The Conservatives’ extraordinary election victory has brought relief to many farmers in the of form, for example, of clarity over key issues like the badger cull but also a large degree of uncertainty over Europe.
By Monday, a triumphant David Cameron had re-appointed Liz Truss as Defra Secretary and George Eustice with an upgraded status of Minister of State, as he put together his first Conservative-only Cabinet and Ministerial team.
On Tuesday, a new face, Cumbrian MP Rory Stewart, was added to a Defra team that otherwise brings much-needed continuity in areas like the implementation of the Basic Payment Scheme (BPS) and bovine TB (bTB).
The overall reaction from within the farming industry has been positive. At a post-election event at NFU’s London headquarters that aimed to deliver a united industry message about the need for the new Government to prioritise food and farming, NFU president Meurig Raymond said he was ‘delighted’ to see Mrs Truss and Mr Eustice back at Defra.
He said the NFU and the farming industry shared the government’s ambition of ‘wanting to grow more, buy more and sell more British food at home and abroad’ and urged the new administration to ‘champion British farming’.
Mr Raymond, who had a meeting with Mrs Truss on Thursday, said: "I want to see a robust plan put in place to reverse long- term declines in farming productivity and the nation’s self-sufficiency, increase the productive potential of farming, to stimulate investment, help farmers manage market volatility and ensure that the drive to increase British food production is at the heart of each government department.
"We need a government that will champion British farming, give us the tools to invest to become more competitive, more efficient and carry that message to Europe."
While a Labour-led administration would have created huge tensions between farmers and Government over the Party’s pledge to scrap the badger cull, the Conservative manifesto included a pledge to implement the 25-year TB Eradication strategy in full, including culling badgers where disease is rife.
Mr Raymond urged the Government to make further roll out of the cull ‘a top priority’ and called for an announcement ‘as soon as possible’ on the next steps.
But while the Conservative’s pledges on red tape adopting a science-led approach on issues like GM and pesticides have also gone down well, there are two significant clouds on the political horizon.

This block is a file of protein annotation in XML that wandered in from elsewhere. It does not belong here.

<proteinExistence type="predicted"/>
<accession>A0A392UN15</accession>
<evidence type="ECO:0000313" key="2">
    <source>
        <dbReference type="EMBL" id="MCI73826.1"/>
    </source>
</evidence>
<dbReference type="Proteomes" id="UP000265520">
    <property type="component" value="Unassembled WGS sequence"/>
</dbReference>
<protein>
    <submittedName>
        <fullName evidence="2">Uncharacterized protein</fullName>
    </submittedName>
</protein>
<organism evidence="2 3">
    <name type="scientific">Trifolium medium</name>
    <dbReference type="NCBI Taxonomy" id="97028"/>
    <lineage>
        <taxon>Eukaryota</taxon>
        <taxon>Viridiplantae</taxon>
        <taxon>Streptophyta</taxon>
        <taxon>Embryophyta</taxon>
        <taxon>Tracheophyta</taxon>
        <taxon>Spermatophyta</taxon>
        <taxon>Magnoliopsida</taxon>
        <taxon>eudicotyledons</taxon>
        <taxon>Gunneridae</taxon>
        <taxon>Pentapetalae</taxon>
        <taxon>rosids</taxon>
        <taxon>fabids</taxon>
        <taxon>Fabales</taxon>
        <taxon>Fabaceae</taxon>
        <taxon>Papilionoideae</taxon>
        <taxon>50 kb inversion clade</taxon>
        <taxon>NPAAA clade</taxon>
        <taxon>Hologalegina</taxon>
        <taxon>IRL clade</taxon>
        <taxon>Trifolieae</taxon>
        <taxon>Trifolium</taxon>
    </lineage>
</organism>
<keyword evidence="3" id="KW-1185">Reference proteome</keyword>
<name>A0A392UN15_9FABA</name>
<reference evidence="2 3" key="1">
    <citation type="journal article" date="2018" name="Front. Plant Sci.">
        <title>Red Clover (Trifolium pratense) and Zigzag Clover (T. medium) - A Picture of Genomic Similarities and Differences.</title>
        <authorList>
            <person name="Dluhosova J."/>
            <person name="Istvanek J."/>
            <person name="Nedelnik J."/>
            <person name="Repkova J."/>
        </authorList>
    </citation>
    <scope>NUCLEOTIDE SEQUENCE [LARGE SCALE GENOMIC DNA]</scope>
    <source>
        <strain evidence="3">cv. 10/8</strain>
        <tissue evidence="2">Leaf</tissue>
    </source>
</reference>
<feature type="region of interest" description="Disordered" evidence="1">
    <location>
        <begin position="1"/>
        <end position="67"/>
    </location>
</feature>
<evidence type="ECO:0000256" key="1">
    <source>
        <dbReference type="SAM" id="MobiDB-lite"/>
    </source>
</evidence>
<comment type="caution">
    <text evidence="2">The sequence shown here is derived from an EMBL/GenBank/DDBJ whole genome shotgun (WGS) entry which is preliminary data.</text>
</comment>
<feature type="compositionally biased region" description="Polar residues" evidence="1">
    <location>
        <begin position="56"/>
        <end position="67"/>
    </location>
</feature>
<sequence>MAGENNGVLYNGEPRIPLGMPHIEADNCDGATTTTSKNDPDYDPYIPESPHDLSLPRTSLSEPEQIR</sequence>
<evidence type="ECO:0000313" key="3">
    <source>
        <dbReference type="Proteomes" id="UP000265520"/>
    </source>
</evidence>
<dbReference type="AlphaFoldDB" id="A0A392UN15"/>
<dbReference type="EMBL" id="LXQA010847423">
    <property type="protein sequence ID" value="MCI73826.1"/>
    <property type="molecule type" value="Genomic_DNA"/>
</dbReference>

One is the likelihood of further cuts to Defra from a Government still intent on austerity measures to drag back the deficit.
The other is Europe. The Government’s first Queen’s Speech on May 27 is likely to include a Bill paving the way for an in-out referendum on UK membership of the EU before the end of 2017, and possibly next year.
Mr Raymond said the NFU would be mapping the advantages and disadvantages of EU membership in terms of the Common Agricultural Policy (CAP) and the single market. He said it was also unclear what Mr Cameron would be seeking as he seeks to re-negotiate the UK’s relationship with the EU ahead of the referendum.
“I would be very nervous if they start talking about repatriating the CAP,” he said.
Country Land and Business Association president Henry Robinson said the CLA would seek to ensure the new Government was clear about the implications for the rural economy of its policy on Europe.
Tenant Farmers Association chief executive George Dunn warned of an ‘uncertain few years ahead on the European question’, while NFU Cymru president Stephen James said Europe was the biggest for his organisation.
“We want to stay in Europe because Welsh farmers on CAP payments and access to the single market.”
South West Norfolk MP reappointed as Defra Secretary of State.
Ms Truss took up the role following Owen Paterson’s departure in July 2014.
She has voiced concerns about CAP implementation and the use of subsidies for agricultural land for solar or biomass plants.
Her support for the badger cull has been welcomed by the farming industry.
Appointed a Minister of State at Defra in the reshuffle, having previously held the more junior title of Parliamentary Under-Secretary.
Enjoyed an excellent election result, increasing his majority in Camborne and Redruth from 66 in 2010 to more than 7,000 in Thursday’s vote.
Praised by the industry as having done a good job as Farming Minister over the past 20 months.
MP for Penrith and the Border, first elected to Parliament in 2010 and has campaigned to improve mobile phone and broadband coverage in rural areas.
He is a former diplomat who served as a senior coalition official in occupied Iraq in 2003–04 and is also described as an academic, author and documentary maker.
He was appointed a Professor of Human Rights at Harvard University in 2008, a role he left in 2008.
The Conservative’s position on Europe brings with it both opportunities and threats for farmers.
Ahead of any in-out referendum in 2016 or 2017, Prime Minister David Cameron will seek to re-negotiate the UK’s current relationship with the EU.